Flyers Flunk Early Season Test Against the CapitalsBREAKING NEWS, Flyers, News, NHL Friday, October 21st, 2011
The Washington Capitals were undefeated heading into the Wells Fargo Center and nothing has changed since they left. The Flyers returned Zac Rinaldo and Harry Zolnierczyk to the Adirondack Phantoms on Wednesday in order to recall Brayden Schenn for his first game as Flyer, but the jumbling of lines did not seem to result in the chemistry that the organization has been claiming “it’s all about” this season as the team fell 5-2 to the Caps.
The Claude Giroux-James Van Riemsdyk-Jaromir Jagr line started the game with good pressure in the offensive zone, but any rhythm they hoped to build was quickly dashed by a hooking penalty on Danny Briere. A second penalty was called on Andreas Lilja 44 seconds later and it became clear that this was going to be “one of those periods.”
Giroux drew blood first with an early 4-on-4 goal on a breakaway against goaltender Tomas Vokoun. It was one of the few bright spots, as the ill-timed penalties and poor passing eventually caught up with the team late in the period.
“In the first period, I didn’t mind the way we were playing at all,” said coach Peter Laviolette after the game, “… Until we made a mistake and had a little bit of a letdown.”
That “letdown” was Scott Hartnell, who fired a blind pass in the defensive zone directly to Capitals forward Mathieu Perreault. Perreault shot the puck through traffic and hit twine to tie the game.
One minute and eight seconds later, a juicy rebound in the crease from goaltender Ilya Bryzgalov bounced to Alex Ovechkin and he easily grabbed the lead.
Hartnell, who skated on the third line with Schenn and Jakub Voracek, has been under a lot of fire of late due more to the size of his contract than his playing. His turnover was god-awful, but truthfully the whole team was making blind passes throughout the period. Hartnell just happened to be the unlucky player who got caught.
The score remained the same through the second period, but the Flyers at least began to apply and sustain more pressure than what the scoreboard showed. Their lack of success had more to do with not generating enough net presence than overall performance. “I think we can still do a better job of getting to the net,” remarked Laviolette. “There [were] lots of shots, but we need to get in there and muck it up a little more.”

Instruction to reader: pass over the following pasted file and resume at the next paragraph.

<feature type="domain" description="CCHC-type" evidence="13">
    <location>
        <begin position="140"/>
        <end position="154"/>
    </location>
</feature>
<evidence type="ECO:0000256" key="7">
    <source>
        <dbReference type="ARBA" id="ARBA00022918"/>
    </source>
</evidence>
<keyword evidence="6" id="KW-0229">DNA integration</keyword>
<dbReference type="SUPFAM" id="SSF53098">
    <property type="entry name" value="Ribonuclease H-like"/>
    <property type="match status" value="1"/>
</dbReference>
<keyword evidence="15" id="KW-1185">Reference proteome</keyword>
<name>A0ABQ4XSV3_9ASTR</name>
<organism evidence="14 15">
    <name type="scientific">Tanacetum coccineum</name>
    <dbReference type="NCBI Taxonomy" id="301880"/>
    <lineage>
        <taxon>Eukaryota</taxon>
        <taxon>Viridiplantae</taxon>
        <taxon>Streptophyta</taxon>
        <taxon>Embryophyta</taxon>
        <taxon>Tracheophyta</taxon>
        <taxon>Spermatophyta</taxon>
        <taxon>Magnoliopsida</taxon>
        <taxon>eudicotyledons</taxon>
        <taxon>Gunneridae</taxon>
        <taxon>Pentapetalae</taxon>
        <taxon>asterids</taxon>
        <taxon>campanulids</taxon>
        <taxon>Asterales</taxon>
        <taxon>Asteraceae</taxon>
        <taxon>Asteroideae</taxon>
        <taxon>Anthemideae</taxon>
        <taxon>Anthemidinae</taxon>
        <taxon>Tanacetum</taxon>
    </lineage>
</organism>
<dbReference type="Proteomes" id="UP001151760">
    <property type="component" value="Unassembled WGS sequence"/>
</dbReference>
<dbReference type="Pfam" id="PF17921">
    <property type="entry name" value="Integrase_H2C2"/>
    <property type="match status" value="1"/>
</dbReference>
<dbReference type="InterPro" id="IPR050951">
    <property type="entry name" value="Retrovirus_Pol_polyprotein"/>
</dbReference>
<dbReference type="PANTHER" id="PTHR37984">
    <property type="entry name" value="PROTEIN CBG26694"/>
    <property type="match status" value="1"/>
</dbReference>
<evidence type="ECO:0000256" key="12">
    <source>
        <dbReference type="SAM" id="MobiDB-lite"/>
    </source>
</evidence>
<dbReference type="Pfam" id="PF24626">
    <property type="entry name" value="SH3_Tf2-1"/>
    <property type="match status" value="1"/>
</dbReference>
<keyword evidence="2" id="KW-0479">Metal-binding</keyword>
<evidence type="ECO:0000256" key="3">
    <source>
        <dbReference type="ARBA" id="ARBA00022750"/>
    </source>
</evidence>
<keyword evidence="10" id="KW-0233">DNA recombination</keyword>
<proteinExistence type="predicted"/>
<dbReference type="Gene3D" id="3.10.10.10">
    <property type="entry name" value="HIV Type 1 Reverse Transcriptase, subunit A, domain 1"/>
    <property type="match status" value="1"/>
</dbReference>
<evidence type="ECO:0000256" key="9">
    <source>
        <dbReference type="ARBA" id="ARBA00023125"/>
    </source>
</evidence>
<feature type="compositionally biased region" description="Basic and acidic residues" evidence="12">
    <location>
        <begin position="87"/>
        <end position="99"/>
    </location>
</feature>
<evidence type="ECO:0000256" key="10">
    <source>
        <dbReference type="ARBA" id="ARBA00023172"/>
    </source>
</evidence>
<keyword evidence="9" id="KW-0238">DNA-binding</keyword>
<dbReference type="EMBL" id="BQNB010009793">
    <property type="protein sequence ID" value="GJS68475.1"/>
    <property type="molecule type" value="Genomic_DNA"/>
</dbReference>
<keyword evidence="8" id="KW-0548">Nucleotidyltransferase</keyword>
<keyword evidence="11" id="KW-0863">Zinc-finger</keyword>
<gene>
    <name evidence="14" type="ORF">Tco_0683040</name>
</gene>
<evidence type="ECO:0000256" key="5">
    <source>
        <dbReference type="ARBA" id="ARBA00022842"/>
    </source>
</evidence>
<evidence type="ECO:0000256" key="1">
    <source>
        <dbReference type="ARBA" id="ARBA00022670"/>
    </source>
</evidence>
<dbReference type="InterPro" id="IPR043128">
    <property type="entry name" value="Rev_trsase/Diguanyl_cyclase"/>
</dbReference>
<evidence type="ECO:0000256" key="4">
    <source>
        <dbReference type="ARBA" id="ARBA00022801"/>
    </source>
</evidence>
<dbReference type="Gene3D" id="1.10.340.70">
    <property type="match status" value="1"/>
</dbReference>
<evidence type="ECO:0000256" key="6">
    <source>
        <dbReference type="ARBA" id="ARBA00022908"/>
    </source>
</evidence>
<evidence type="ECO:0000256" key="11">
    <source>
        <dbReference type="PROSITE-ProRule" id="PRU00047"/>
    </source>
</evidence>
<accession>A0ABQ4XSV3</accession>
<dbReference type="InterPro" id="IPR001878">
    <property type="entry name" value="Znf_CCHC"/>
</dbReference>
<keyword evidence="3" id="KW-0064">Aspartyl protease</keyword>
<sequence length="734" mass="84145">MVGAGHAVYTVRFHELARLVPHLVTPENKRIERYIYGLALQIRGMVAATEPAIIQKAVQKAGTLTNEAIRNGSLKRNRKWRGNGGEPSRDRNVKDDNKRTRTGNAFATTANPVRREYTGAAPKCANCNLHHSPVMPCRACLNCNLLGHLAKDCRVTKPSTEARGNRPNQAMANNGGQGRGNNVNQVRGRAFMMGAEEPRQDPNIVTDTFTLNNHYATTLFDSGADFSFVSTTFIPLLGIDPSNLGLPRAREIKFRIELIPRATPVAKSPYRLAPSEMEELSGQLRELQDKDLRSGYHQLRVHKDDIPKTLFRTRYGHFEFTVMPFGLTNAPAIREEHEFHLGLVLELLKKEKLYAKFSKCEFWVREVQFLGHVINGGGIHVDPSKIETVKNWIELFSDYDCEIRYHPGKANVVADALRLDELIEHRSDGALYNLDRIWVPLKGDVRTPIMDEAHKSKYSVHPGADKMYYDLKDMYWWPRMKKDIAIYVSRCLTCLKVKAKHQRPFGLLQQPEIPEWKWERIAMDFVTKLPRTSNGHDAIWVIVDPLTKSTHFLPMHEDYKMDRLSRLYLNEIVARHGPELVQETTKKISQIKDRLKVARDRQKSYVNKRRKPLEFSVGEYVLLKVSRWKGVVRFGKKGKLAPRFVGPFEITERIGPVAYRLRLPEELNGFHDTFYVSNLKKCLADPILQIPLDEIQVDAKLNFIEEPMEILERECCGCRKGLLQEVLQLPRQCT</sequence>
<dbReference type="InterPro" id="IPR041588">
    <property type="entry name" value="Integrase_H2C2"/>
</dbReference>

Any hope that the team had to pull out a win in the third period was snuffed quickly, as the Capitals potted three goals in the first five minutes (and in a span of 2:25). Sean Couturier scored his second NHL goal with 14.5 seconds left in the game, but the outcome was already clear by that point.
Despite the final score, Bryzgalov played a decent game. Several goals came as a result of odd deflections, a few of which bounced off Flyers’ skates. Bryzgalov was guilty of giving up the rebound on Ovechkin’s first goal, but Andrej Meszaros did a terrible job at clearing him out of the crease.
Laviolette described the penalties as “coming in waves,” and it sounded like he wasn’t talking about just tonight. It’s been a glaring problem since opening night and the leaders of the team, Danny Briere and Chris Pronger, have done poor jobs of leading by example. Brooks Laich must have wondered what his nose had done to warrant the level of abuse it took from high sticks.
As for positives to take from the game, the “new” fourth line of Sean Couturier, Andreas Nodl and Max Talbot played much better than the second and third lines. Although I’d hate to see Couturier burn a year off his entry level contract playing with limited ice time, his line consistently sustained offensive pressure, drew penalties, and killed penalties. Couturier’s goal was scored with this line, which was the only group of Flyers to finish with a positive +/- rating.
It’s anybody’s guess how the lines will look on Saturday against the St. Louis Blues, but the first and fourth lines should remain unscathed.
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